Spirit Spotlight: Mezcal Rising

Espita

Image: The interior of Espita Mezcaleria

The owner of a new bar in D.C. takes mezcal from smoky to serious.

Ask someone to take a stab at describing mezcal and very likely there will be a reference to "smoky Tequila." Sure, roasting the agave in underground pits can render spirits with smoky overtones, but It's not always quite that straightforward, says Josh Phillips. The general manager of Espita, a new mezcal bar in Washington, D.C.'s emerging Shaw neighborhood (and one of only around 33 people worldwide to hold the title of Certified Mezcalier), Phillips likens the complexity and variety of mezcal's aromas and flavors to that of wine.

"If you are into gin, you are into the craft and the recipe of the spirit, and if you are into bourbon it's all about the barrel and the aging," he explains. "With wine, it's about what nature gave you, and it's very much the same with mezcal; you will never have that exact bottle again."

Phillips' journey to mezcal greatness began around eight years ago when he was introduced to it by Colin Shearn, bartender at The Franklin in Philadelphia. "One sip and I knew instantly that it was better than everything else I had been drinking." He began researching and ordering bottles online, starting with those made from espadin and then moving on to those produced with other kinds of agave, including tobala and tepeztate.

Mezcal certification (overseen by the Mexican government) is a time-consuming, four-step process, with tests and tastings, field trips for agave harvesting, fermentation, distillation, and even time spent in the kitchen cooking with agave. (For his test, Phillips made a salad and incorporated mezcal into the dressing, and advises that as with wine, if you wouldn't drink it, don't cook with it.)

With around a hundred bottles on the shelf, Espita boasts one of the largest mezcal collections in the country. "We don't have a bad bottle in our collection," he touts. "Not everyone will like every mezcal, but there is a flavor profile for everyone." Four flights ($24 to $42, served with orange slices and sal de gusano) let guests sample through a brand, category or type of agave, like Elder Agaves or Ensambles. (The latter is comprised of bottles made from several varietals, compared on the menu to Bordeaux blends.) Descriptors on the menu like “purple flowers,” “green pepper” and “candied fruit” appeal to oenophiles and spirit fans alike. As with wine, terroir comes into play, and agave grown alongside beans will produce a spirit that tastes different than, say, that planted alongside corn.

When the restaurant opened a few months ago, staff was hesitant to provide guests with tableside mezcal service and suggestions so as not to appear overly pretentious or precious, but they quickly realized that perusing a long list of a spirit still finding its niche can be daunting. "Now, we get to frame your whole perception of mezcal," he says. "Half of the guests order mezcal confidently, on their own, as they have more exposure to it."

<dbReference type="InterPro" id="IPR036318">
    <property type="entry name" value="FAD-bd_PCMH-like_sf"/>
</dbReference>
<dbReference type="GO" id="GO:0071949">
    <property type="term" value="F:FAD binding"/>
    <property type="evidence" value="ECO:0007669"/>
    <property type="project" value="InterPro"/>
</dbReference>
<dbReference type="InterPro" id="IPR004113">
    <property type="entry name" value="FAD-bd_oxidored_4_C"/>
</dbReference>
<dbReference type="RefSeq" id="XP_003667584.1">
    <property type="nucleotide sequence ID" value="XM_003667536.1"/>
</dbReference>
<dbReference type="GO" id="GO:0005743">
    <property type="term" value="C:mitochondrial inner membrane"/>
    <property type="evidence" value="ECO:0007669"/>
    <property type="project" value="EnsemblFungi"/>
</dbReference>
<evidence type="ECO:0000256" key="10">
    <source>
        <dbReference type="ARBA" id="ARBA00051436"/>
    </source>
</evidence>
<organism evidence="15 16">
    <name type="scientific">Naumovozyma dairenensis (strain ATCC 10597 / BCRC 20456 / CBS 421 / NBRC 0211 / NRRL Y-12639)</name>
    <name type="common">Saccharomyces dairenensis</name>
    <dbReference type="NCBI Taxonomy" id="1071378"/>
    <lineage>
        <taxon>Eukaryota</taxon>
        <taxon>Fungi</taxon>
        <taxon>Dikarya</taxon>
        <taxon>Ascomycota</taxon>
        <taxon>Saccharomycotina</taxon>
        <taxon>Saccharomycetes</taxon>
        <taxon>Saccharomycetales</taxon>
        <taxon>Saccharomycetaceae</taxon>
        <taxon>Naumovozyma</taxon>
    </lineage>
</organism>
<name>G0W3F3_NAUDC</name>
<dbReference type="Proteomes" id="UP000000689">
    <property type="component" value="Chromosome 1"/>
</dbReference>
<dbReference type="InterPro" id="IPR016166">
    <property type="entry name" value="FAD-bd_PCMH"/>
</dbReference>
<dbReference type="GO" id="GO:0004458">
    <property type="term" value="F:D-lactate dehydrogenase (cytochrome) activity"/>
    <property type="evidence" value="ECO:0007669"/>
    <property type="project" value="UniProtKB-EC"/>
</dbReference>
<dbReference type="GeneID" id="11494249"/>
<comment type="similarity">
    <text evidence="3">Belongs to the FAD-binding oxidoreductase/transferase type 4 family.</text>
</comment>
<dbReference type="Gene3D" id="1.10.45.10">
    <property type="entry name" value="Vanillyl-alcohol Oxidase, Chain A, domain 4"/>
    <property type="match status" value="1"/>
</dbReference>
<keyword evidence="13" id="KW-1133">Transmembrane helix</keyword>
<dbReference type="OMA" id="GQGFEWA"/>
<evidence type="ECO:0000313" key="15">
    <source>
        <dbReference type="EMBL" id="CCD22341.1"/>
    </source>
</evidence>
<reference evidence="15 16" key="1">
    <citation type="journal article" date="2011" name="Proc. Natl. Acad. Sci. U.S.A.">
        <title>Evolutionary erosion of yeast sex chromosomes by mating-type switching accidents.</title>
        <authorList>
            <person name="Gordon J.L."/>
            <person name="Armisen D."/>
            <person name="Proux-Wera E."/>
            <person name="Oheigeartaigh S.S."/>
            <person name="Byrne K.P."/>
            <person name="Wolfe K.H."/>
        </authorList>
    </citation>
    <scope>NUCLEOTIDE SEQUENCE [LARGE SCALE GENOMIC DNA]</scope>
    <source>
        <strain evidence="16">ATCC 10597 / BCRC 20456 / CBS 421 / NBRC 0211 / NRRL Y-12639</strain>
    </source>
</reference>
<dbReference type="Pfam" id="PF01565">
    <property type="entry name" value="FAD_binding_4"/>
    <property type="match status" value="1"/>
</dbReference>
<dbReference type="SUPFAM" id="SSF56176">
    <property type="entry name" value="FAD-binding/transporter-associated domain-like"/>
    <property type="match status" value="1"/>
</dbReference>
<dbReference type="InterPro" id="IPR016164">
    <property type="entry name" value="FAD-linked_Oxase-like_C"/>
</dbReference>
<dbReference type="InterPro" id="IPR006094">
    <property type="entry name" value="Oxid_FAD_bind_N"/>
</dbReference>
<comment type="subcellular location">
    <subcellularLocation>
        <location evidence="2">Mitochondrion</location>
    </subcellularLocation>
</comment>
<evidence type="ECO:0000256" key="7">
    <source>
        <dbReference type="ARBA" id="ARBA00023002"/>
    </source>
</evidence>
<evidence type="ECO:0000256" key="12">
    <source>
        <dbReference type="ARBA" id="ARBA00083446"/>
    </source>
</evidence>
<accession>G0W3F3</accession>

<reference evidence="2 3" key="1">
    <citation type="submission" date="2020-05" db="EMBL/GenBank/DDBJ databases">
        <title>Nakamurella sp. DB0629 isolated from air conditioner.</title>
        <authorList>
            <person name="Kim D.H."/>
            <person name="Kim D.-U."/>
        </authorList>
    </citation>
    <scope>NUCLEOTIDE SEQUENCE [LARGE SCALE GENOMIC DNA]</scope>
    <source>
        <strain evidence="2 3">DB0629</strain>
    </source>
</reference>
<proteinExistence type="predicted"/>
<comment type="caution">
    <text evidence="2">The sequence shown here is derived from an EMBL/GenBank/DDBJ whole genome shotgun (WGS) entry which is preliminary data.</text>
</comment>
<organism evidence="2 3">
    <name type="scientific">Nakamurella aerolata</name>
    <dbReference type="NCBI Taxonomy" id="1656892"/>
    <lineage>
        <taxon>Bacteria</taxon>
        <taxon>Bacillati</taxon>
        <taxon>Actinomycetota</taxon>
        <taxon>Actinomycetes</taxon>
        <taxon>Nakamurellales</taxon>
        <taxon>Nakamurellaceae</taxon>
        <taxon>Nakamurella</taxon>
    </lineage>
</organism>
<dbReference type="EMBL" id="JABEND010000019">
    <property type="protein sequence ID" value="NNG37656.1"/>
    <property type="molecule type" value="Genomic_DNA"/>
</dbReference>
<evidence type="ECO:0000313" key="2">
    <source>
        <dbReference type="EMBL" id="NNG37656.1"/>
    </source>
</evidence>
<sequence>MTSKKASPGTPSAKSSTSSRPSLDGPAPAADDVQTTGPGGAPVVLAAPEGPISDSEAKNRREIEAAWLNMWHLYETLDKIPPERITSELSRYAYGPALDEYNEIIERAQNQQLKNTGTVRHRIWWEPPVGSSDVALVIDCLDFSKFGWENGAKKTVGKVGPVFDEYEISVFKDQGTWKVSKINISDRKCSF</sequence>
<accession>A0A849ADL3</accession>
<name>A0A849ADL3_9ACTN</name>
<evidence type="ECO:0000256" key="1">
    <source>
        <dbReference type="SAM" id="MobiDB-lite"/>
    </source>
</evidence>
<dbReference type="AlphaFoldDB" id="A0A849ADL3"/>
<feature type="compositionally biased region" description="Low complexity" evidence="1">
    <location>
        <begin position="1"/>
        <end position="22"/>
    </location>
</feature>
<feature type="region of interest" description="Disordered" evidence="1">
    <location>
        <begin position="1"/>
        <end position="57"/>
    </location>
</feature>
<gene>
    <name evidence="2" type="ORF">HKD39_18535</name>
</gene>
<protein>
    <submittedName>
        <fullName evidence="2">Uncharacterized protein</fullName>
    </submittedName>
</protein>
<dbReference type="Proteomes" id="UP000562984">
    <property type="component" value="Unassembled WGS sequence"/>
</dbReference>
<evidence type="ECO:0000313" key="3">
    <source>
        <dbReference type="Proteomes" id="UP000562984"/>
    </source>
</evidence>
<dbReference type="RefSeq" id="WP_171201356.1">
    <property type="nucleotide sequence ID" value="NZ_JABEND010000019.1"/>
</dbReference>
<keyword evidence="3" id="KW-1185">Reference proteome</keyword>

One way to cozy up to mezcal quickly is through Espita's cocktails, like the Mayahuel, which Phillips says is buried on the list to make it harder for guests to find, but still remains wildly popular, selling upwards of 180 per night. Made with Fidencio Clásico, Legit Triple Sec, lime and raw agave, and rimmed with sal de gusano, it's the bar's interpretation of a Margarita.

Also a top seller is the Smiling Rabbit, the signature cocktail with Siete Misterios Doba-Yej Mezcal, Suze, lemon, pineapple and cinnamon, and garnished with a pineapple leaf. Rotating Highballs vary depending on farmer's market ingredients; currently staff offers a tart and tangy one made with strawberries and rhubarb.

With the popularity of the category, some have asked if mezcal is in any danger of losing its artisanal status. Not at all, says Phillips. "You can't make a large quantity of mezcal, or you are making Tequila with different agaves," he declares. "It's protected inherently by virtue of that fact."

Still, not every bottle out there is stellar, and Phillips points out that he has access to about 40 or so other brands but won't stock them as the quality isn't up to snuff. So how do you know you're getting the good stuff? Look for substance over style. "If it looks like it’s in a hand blown-looking glass bottle, don’t buy it," he cautions. "The company has too much money for marketing--stick to those that look like wine bottles."

Smiling Rabbit

Recipe adapted from Espita, Washington, D.C.

  • 1 ½ oz. espadin mezcal
  • ¾ oz.Lemon Juice
  • ½ oz. pineapple / cinnamon syrup (see Note)
  • ¼ oz. Suze
  • ¼ oz. Yellow Chartreuse
  • Pineapple leaf, for garnish

Add all ingredients except garnish to a cocktail shaker, add ice and shake until well-chilled. Strain it over fresh ice in a tall glass garnished with the pineapple leaf.

For the pineapple / cinnamon syrup:

Take 1 cup water and 1 cup water, bring to a boil and simmer until sugar is dissolved. Remove from heat, add 1 cup fresh pineapple chunks and 4 cinnamon sticks, and steep for 30 minutes. Remove solids, and store in the refrigerator.

Oaxacan Sour

Recipe adapted from Espita, Washington, D.C.

  • 1 ½ oz. espadin mezcal
  • ¾ oz. lemon juice
  • ½ oz. Angostura bitters
  • ½ oz. pineapple / cinnamon syrup (see Note)

Add all ingredients to a cocktail shaker, add ice and shake until well chilled. Strain into a chilled coupe glass.

For the pineapple / cinnamon syrup:

Take 1 cup water and 1 cup water, bring to a boil and simmer until sugar is dissolved. Remove from heat, add 1 cup fresh pineapple chunks and 4 cinnamon sticks, and steep for 30 minutes. Remove solids, and store in the refrigerator.

Kelly Magyarics, DWS, is a wine, spirits and lifestyle writer, and wine educator, in the Washington, D.C. area. She can be reached through her website, www.kellymagyarics.com, or on Twitter  and  Instagram  @kmagyarics.